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In the late Twenteith century
In the post-World War II period, Milford—like many other New England towns—underwent significant suburbanization. Interstate 95 was routed through town and the Milford section was completed by 1960.
"The biggest change to Milford was I-95 with seven exits and entrances," Robert B. Gregory, Milford's community development director, said in a July 2006 article in The Hartford Courant.
In the 1960s and '70s, Milford developed further with the construction of the Westfield Connecticut Post Mall, one of the state's largest shopping malls, and the extensive commercial development of the town's stretch of the Boston Post Road.
The city also became host to several headquarters of multinational corporations during the same period. Milford is home to the operational headquarters of the Subway fast-food corporation. The town also hosted the U.S. headquarters of the Bic Corporation, which has in recent years moved most of its operation outside of the city. In December 2005, the Mountain Development Corporation bought many of Bic's former manufacturing facilities, and is in the process of finding tenants.
In the summer of 2005, after seven years of controversy, including protests, nature preserve studies and court battles, the city government started relocating 174 families from the Ryder Mobile Home Park to make way for the Milford Crossing plaza. Meanwhile, the Connecticut Post Mall expanded, with current projects in Milford including the previously mentioned plaza, a hotel, a new high-end shopping plaza on the old Huffman Koos grounds, and a Lowe's Home Improvement Warehouse store that replaced the space once occupied by World Jai-Alai.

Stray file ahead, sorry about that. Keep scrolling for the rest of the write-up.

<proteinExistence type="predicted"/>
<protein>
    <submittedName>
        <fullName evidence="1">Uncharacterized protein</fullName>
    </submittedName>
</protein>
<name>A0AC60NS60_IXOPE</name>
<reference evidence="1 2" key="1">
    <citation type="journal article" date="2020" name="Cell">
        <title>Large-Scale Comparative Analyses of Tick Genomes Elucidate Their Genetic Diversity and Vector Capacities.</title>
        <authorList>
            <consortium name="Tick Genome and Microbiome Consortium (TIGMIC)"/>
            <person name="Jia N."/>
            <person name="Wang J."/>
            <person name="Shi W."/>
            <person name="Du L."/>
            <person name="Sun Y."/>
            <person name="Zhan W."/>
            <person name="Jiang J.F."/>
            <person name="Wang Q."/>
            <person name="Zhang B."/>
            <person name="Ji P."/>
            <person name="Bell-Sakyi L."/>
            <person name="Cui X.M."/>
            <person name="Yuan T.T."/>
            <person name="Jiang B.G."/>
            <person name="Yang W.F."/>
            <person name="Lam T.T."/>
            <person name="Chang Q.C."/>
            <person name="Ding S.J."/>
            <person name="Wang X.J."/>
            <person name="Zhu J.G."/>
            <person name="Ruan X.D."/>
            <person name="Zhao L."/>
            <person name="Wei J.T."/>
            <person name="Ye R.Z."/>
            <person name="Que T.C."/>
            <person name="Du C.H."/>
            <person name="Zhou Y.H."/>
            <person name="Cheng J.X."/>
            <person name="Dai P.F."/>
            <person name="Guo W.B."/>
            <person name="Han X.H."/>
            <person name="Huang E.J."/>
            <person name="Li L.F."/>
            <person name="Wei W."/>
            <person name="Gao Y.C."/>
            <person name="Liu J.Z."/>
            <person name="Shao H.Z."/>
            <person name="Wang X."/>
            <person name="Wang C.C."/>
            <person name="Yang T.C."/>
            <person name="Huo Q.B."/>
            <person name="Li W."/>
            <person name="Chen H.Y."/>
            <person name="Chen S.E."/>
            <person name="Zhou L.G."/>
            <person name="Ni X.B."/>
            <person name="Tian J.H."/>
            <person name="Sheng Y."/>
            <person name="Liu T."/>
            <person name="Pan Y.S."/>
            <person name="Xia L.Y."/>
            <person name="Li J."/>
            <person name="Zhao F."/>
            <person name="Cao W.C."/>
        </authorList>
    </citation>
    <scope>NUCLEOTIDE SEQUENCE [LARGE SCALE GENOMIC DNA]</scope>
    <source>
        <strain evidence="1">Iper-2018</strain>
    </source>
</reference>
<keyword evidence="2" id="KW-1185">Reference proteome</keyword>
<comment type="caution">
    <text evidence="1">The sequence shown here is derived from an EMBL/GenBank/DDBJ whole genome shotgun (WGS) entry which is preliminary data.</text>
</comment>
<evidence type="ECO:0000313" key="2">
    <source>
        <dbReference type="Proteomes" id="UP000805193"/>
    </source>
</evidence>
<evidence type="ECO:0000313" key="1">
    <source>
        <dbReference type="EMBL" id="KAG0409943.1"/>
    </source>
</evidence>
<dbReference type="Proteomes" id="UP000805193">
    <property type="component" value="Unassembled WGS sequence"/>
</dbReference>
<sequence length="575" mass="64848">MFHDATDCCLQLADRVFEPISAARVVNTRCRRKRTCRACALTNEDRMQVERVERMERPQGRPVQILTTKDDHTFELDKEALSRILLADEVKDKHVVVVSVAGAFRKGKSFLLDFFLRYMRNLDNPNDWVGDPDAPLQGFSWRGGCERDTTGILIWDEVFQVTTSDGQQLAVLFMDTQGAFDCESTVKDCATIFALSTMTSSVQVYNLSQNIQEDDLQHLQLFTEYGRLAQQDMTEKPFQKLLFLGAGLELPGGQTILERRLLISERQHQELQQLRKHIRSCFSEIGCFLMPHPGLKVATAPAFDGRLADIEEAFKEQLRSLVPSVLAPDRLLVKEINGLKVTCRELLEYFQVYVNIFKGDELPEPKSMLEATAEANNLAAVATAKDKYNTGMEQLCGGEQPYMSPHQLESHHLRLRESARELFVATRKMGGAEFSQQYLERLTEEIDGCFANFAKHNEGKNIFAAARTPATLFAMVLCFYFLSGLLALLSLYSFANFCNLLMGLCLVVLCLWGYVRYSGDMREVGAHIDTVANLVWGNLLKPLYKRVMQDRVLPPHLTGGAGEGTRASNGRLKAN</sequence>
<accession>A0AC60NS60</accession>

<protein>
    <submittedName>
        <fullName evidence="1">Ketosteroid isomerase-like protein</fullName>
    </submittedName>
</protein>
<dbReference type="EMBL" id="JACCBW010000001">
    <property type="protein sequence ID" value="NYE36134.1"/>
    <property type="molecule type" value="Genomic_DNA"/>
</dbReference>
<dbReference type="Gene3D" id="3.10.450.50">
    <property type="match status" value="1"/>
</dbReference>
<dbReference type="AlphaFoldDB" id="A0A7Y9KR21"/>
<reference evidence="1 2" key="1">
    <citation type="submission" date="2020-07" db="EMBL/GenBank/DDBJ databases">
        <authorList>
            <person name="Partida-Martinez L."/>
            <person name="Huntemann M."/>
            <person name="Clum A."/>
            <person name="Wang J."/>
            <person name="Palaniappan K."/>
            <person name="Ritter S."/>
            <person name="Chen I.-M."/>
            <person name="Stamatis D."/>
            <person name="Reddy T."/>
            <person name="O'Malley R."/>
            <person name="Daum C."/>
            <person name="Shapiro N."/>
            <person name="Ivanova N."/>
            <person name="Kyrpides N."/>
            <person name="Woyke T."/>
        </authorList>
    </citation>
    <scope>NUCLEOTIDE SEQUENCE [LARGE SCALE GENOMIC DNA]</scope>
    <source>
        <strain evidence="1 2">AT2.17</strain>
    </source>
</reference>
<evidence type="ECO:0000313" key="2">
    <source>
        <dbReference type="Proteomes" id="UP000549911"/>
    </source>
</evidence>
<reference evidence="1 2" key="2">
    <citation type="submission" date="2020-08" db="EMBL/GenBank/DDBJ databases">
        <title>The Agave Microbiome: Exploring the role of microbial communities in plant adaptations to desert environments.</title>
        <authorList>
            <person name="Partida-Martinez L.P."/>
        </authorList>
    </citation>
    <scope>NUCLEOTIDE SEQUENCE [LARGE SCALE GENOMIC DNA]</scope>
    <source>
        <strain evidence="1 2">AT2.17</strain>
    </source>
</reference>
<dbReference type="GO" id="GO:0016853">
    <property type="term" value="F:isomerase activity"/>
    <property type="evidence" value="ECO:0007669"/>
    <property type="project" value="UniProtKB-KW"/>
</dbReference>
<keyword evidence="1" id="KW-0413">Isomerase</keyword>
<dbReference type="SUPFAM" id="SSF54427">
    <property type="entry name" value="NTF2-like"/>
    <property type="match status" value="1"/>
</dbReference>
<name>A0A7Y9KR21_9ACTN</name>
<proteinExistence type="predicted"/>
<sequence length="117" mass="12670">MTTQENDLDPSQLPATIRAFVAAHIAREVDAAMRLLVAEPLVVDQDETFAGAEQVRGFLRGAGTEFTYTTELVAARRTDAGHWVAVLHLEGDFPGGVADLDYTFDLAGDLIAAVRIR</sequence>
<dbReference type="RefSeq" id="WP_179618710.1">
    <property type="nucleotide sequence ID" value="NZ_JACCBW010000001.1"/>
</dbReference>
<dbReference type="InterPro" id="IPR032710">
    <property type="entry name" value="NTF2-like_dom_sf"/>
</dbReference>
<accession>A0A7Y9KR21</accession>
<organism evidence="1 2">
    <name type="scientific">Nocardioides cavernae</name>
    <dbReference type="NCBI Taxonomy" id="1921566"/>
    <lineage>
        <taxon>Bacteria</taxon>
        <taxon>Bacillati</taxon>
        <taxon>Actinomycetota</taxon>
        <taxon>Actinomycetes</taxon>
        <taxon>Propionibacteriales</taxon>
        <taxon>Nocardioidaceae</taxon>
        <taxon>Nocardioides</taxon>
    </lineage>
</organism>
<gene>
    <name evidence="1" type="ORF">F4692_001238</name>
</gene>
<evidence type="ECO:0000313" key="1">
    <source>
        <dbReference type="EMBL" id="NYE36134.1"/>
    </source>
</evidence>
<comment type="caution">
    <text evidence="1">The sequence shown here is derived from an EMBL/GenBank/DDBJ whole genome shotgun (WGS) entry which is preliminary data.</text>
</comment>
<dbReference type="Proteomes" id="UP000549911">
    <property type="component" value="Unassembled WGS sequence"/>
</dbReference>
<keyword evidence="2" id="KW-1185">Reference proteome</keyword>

Economic development today
In the present day, Milford faces the typical modern issue of deciding how much land to develop and how much to keep natural, especially in light of the city's location at the mouth of the Housatonic River and bordering the Long Island Sound.
Downtown Milford is undergoing a rapid revitalization, with development centered primarily on Daniel Street. New venues such as Café Atlantique, the Daniel Street Club, SBC Restaurant, Stonebridge Restaurant, Cabo, Bistro Basque and a number of smaller businesses account for downtown Milford's new-found popularity in the area.
- Brune, Adrian (July 2, 2006). "Friends Hope Film Shows Buildup's Negative Effect". The Hartford Courant. Retrieved July 2, 2006.